On July 22, 2015, the Department of Homeland Security proposed a rule in the Federal Register that would expand the current I-601A Provisional Unlawful Presence Waiver eligibility requirements. The current I-601A provisional unlawful presence waiver rule went into effect on January 3, 2013, and it allows foreign nationals who have a U.S. citizen spouse or parent who will suffer extreme hardship without the foreign national present in the U.S., to travel to their home country for a consular interview, and return promptly to the U.S., as Lawful Permanent Residents. The provisional unlawful presence waiver is limited to those foreign nationals whose sole issue regarding admissibility is unlawful presence. The provisional unlawful presence waiver process promotes family unity by reducing the time that eligible individuals are separated from their family members while they complete immigration processing abroad.
On July 29, 2016, the July 22, 2015, proposed rule became a final rule and the limited eligibly requirements of the I-601A provisional waiver have been expanded. The new final rule expands eligibility for the provisional unlawful presence waiver to all individuals who are statutorily eligible for the waiver of the unlawful presence ground of inadmissibility. The I-601A provisional waiver will now encompass a wider pool of qualifying relatives for foreign nationals who are seeking the provisional waiver. USCIS will also update its Policy Manual in order to provide guidance on how USCIS should now make “extreme hardship” determinations based on the new final rule. To qualify for a provisional waiver under the new final rule, applicants must establish that their U.S. citizen or lawful permanent resident spouses or parents would experience “extreme hardship” if the applicants are not allowed to return to the United States.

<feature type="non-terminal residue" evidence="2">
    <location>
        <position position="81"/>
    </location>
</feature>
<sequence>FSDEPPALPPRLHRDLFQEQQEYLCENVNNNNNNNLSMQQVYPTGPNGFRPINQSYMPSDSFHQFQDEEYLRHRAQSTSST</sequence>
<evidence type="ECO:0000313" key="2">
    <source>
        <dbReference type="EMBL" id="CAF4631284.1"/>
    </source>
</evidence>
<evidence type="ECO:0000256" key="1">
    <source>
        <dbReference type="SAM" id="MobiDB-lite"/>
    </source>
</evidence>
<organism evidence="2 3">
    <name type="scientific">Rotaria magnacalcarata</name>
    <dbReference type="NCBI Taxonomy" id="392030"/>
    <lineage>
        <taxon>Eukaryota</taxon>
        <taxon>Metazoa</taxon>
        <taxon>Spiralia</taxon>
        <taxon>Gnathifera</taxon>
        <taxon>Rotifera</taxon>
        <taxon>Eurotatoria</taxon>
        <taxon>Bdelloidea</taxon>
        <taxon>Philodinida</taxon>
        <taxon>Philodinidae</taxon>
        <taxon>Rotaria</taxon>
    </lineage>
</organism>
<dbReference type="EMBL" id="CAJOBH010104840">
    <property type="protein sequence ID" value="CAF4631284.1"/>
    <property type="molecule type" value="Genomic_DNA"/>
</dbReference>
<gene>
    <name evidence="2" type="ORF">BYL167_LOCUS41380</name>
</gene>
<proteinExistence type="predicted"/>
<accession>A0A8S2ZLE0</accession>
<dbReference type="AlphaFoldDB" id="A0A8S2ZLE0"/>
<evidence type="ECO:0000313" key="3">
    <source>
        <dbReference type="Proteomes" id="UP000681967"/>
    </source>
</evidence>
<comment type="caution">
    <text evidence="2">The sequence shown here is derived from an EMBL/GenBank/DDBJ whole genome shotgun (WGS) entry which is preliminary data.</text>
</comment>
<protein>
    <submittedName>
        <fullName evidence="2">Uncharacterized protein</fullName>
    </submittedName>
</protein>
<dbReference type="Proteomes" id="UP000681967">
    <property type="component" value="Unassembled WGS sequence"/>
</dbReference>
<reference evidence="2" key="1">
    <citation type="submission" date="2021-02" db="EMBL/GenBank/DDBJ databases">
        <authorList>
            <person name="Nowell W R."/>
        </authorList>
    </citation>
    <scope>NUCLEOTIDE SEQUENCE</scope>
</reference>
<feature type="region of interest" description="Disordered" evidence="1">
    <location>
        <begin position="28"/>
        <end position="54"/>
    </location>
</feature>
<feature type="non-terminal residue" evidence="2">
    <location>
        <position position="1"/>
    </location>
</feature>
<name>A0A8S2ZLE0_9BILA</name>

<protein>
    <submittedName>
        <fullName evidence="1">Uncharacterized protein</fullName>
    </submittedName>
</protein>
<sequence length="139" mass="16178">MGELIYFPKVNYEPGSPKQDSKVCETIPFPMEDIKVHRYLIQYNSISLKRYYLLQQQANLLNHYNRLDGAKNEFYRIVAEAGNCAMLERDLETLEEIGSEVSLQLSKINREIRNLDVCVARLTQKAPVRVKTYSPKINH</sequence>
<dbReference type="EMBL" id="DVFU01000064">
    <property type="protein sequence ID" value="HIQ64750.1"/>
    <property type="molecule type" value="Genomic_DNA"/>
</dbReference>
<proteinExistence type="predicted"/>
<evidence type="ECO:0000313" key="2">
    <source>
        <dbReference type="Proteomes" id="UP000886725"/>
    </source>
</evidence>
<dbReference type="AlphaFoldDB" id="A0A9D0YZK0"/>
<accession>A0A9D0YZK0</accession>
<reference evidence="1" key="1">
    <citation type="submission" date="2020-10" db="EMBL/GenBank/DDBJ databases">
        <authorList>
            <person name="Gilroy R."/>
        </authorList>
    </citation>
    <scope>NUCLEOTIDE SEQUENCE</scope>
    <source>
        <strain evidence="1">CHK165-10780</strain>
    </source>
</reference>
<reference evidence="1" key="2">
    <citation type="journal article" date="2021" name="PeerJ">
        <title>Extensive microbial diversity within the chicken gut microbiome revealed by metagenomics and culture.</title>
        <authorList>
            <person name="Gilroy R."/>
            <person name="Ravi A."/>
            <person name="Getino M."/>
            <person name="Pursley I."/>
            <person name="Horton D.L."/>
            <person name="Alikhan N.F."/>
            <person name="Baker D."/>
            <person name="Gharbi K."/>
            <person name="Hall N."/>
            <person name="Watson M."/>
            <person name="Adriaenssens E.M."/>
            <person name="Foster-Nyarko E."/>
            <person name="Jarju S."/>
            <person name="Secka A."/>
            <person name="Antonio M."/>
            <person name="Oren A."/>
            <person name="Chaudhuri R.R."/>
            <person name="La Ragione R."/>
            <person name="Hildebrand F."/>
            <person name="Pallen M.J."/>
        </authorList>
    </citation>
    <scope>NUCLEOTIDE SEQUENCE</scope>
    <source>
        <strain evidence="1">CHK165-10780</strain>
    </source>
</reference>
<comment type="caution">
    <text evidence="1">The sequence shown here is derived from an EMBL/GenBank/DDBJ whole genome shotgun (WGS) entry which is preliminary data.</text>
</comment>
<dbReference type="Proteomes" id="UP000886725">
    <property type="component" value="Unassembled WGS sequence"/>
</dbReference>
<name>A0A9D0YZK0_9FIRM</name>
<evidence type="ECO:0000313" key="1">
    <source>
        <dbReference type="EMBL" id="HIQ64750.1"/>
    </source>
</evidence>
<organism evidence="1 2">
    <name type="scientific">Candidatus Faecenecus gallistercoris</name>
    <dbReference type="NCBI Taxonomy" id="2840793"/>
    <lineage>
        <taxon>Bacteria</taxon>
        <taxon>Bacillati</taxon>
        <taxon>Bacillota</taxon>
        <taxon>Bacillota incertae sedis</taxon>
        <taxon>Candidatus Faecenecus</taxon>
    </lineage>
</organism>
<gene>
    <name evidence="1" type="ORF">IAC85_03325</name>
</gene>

The final rule expanding the I-601A Provisional Unlawful Presence Waiver goes into effect on August 29, 2016. USCIS will not accept requests for a provisional waiver under the new expanded guidelines until the final rule takes effect on August 29, 2016. Applying for a provisional unlawful presence waiver is a very complicated process and one that should be completed correctly the first time. Assistance from an experienced attorney is highly recommended. If you believe you qualify for a provision unlawful presence waiver under the new rule expansion, please contact Attorney Monge at (703) 273-5500, to schedule your consultation.